If you want to follow the race and see the results, go to: Race to the Midnight Sun
Yukon government, Yukon River Quest and Yukon history highlighted our day here in Whitehorse. There was so much, I will split it into two posts.
The Yukon Government building, constructed in 1979, is a very modern looking building. We visited because The Milepost, the bible for traveling to Alaska, described a mural and tapestry there that we wanted to see.
The 120-foot acrylic resin mural traces the history of the development of Yukon. These pictures in the collage don’t quite fit together, but they are in order, left to right.
We asked at the information desk about the tapestry in the Legislative Chamber, measuring 18 by 12 feet, that is an abstraction of the fireweed plant, Yukon’s floral emblem. We were given a short tour by Fay, who showed us the chambers and told us something about the legislature.
The assembly has 19 members that are in office for a 5-year term. There are three political parties, the Yukon Party, which is a ruling (majority) party; the New Democratic Party, the opposition; and the Liberals, who are the third party. Apparently, the debates in the legislature can be as vigorous as you see on TV in the British parliament. But, outside of the chamber, Fay says they are friendly to one another.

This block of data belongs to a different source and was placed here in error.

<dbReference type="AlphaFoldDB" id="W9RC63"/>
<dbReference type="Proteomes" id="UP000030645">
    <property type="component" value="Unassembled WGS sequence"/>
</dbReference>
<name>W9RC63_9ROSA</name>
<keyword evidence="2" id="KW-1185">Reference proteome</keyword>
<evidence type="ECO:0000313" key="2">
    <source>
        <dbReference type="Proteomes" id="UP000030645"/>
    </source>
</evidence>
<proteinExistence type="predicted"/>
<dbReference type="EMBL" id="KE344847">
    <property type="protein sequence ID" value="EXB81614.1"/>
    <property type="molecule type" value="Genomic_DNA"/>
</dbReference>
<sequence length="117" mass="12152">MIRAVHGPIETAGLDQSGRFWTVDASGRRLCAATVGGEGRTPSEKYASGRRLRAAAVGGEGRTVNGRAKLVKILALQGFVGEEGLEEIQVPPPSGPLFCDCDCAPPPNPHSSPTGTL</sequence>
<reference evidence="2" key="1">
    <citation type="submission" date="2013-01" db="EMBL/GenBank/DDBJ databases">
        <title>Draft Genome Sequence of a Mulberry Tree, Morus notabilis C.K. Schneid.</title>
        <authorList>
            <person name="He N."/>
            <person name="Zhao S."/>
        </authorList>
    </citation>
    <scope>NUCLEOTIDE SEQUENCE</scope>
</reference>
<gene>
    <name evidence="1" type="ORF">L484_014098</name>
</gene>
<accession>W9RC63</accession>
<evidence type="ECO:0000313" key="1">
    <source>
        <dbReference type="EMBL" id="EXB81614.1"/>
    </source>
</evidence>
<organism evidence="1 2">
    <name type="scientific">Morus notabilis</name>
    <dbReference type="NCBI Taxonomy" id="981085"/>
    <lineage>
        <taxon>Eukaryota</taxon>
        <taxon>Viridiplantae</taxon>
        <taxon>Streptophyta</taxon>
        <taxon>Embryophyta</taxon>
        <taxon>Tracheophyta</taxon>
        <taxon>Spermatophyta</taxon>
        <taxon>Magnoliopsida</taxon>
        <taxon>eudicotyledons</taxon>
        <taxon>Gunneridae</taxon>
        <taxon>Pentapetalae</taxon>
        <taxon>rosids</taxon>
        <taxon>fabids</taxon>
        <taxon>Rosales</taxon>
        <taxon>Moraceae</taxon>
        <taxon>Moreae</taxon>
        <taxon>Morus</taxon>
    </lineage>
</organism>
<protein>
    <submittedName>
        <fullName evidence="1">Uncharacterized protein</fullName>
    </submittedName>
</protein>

The banners on the walls show the symbols from the Yukon flag—mountains, streams, mineral resources, and the Cross of St. George representing the British Commonwealth.
We also visited the McBride Museum of Yukon History. There we saw many of the animals of Yukon, such as the beaver and musk ox.
They have the cabin home of the real Sam McGee. Robert Service and McGee both worked for the same bank and Service liked McGee’s name. He asked permission to use it in a poem he was writing, “The Cremation of Sam McGee.” You can learn more about the poem and Service on the web.
Whitehorse got its name from the rapids on the Yukon River that reminded First Nation people of the manes on white horses. This hotel sign at the museum shows the white horse symbol of the town.
People living in the wilds of Yukon needed a place to keep their food safe from bears and other wildlife and away from where they were sleeping and eating. They would build a cache like this for storage.